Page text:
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CHRONIC FATIGUE SYNDROME

What is chronic fatigue syndrome?
What are the causes of chronic fatigue syndrome?
What are the symptoms?
How is the condition diagnosed?
What is the treatment?
 
Wednesday, 10 June 2009
Written by : DoctorNDTV Team
Checked by :Dr Irwin Ziment
Professor of Medicine,
University of California, Los Angeles (UCLA), USA
 
What is chronic fatigue syndrome?
What is chronic fatigue syndrome?Chronic fatigue syndrome (CFS) is a complex disorder characterised by persistent, excessive fatigue that is not improved by bed rest and may be worsened by physical or mental activity. Affected persons experience a loss in their level of activity and are not able to work or exercise as much as they were capable of doing before the onset of illness. Concentration, memory and sleep may be impaired.
What are the causes of chronic fatigue syndrome?
What are the causes of chronic fatigue syndrome?The cause of the illness is not known. It may be due to endocrinological or immunological problems, viruses, toxins, heredity or a combination of these.
What are the symptoms?
What are the symptoms?The symptoms include excessive fatigue, joint/muscle pains, headaches, sore throat, swollen neck glands, mental fogginess, appetite disturbance and stomach problems. Hypotensive reactions, leading to faintness, sometimes occur, and sleep patterns are likely to be disturbed. Victims may develop new allergies and may become prone to hyperventilation under stress. Depression is not unusual. The severity of symptoms may differ from patient to patient and may also vary over time for the same patient. Symptoms are liable to increase with stress; some patients become bedridden and completely disabled.
How is the condition diagnosed?
How is the condition diagnosed?A detailed medical history is taken and a complete physical examination of the patient is required. Certain laboratory tests of the blood and urine may also be needed to help identify other possible causes of the symptoms and physical findings. Other tests like blood urea nitrogen test, alkaline phosphatase, complete blood count, creatinine, ESR (erythrocyte sedimentation rate) and thyroid stimulating hormone test may also be done to exclude other diagnoses. “Glandular fever” may need to be ruled out.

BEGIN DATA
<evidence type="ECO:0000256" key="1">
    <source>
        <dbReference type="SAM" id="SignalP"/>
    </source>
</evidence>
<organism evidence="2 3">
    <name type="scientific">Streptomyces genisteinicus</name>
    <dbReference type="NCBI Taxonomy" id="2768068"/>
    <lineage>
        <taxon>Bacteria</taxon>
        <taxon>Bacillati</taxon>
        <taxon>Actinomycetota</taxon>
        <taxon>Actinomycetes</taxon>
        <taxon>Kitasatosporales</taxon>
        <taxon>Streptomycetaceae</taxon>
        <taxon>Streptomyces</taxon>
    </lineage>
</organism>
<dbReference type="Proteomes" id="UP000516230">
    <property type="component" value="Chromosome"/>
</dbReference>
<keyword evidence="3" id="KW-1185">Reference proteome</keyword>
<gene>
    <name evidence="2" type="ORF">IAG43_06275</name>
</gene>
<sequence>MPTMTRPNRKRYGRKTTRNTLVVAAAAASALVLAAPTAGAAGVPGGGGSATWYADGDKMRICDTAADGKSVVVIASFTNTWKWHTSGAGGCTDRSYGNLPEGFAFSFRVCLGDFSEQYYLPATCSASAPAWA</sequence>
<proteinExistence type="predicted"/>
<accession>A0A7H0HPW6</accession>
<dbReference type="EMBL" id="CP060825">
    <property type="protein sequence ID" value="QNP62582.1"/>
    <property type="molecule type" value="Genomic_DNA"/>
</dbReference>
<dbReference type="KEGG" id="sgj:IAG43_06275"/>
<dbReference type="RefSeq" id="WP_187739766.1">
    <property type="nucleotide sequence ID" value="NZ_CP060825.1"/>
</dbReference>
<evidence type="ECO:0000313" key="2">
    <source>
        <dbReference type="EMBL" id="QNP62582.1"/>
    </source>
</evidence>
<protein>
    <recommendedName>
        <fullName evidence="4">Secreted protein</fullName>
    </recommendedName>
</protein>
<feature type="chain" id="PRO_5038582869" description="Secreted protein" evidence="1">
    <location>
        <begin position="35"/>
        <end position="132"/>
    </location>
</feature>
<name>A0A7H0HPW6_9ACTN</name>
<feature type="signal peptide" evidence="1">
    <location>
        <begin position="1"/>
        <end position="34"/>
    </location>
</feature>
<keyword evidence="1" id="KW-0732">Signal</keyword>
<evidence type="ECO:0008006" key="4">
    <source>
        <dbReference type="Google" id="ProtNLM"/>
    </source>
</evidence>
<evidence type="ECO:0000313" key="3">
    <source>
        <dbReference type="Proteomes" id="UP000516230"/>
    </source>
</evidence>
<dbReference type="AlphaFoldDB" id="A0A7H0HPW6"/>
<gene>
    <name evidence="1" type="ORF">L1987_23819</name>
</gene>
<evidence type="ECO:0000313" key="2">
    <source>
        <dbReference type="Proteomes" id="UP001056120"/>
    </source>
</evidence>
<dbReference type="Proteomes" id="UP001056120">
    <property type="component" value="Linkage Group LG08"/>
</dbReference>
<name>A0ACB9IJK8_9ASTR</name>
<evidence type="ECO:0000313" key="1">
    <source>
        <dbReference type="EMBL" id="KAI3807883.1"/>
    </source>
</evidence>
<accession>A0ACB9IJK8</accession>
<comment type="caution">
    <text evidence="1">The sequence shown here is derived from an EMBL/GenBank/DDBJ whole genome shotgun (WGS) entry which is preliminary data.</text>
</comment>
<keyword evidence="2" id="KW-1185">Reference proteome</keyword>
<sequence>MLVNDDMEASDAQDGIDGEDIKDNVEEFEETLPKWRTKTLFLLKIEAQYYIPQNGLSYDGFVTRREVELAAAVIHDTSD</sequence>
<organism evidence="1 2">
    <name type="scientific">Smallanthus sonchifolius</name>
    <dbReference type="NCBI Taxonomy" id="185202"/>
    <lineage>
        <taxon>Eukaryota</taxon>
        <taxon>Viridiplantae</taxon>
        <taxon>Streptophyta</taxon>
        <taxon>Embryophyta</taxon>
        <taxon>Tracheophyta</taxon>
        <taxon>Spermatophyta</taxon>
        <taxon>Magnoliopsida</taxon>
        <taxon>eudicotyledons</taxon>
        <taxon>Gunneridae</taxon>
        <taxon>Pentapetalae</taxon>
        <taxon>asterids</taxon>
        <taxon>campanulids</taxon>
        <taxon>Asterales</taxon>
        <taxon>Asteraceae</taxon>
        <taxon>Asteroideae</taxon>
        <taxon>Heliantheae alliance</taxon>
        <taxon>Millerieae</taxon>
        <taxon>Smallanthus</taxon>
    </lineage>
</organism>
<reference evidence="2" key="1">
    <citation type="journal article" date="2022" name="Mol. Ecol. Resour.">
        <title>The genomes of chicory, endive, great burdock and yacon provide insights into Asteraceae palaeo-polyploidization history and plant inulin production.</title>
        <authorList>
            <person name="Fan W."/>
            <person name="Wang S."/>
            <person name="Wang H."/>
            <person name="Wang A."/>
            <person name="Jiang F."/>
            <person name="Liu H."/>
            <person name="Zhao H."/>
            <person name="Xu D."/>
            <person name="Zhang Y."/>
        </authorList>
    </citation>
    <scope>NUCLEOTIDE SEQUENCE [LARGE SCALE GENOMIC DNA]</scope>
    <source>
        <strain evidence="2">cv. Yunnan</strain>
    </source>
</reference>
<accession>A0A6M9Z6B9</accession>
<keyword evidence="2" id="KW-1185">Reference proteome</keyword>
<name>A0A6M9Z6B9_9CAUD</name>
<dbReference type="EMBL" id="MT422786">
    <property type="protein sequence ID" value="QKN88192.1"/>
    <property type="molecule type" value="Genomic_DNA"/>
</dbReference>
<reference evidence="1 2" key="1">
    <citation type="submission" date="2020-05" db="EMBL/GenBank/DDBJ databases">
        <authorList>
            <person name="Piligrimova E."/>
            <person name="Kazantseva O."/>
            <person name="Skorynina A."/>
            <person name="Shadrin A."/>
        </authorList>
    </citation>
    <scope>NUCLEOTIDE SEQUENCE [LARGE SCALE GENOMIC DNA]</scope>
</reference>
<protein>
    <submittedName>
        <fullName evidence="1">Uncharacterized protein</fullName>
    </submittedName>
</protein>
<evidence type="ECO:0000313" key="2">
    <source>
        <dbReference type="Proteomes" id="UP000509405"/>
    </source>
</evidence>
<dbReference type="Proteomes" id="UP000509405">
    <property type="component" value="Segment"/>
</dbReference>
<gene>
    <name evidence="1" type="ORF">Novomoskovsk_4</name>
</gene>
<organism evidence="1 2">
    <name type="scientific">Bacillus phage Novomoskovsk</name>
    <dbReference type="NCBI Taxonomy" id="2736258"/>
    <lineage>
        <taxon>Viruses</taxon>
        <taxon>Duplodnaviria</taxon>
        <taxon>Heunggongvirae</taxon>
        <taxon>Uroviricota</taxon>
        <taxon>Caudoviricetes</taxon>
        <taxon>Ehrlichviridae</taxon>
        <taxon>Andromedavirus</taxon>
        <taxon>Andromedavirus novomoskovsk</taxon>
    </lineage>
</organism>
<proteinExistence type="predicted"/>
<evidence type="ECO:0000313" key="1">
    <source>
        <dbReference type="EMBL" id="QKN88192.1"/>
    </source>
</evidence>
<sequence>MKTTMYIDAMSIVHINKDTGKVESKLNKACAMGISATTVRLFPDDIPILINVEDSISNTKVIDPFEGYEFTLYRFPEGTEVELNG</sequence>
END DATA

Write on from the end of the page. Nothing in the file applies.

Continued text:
What is the treatment?
What is the treatment?Treatment is directed mainly at relieving the symptoms.
  • A strong correlation exists between stress and the progress of the disease. Adequate rest, therefore, may produce favorable results. Stress reduction is important and relaxation techniques, yoga or meditation can help.
  • Moderate exercise may be suggested, depending upon the tolerance level of the person. A carefully planned daily routine can help maximize performance.
  • The intake of alcohol, caffeine, sugar, and fats should be reduced. Nutritional supplements are sometimes prescribed if the diet has become inadequate. Foods that can trigger allergies need to be considered, and an avoidance diet may be appropriate.
  • Drugs to improve sleep or to induce relaxation may be suggested.
  • Antidepressants and other drugs to treat anxiety or panic disorder may be given in some cases.
  • Pain may not be adequately controlled by simple medications, whereas massage may help. Abnormal blood pressure, whether low or high, will need to be treated.
  • Endocrine therapies, or corticosteroids, are not usually advised.
Experimental drugs have not provided significant benefit. Vitamins, antioxidants and herbs have not been shown to be of value, although tonics such as ginseng and ashwagandha may be worth investigating.
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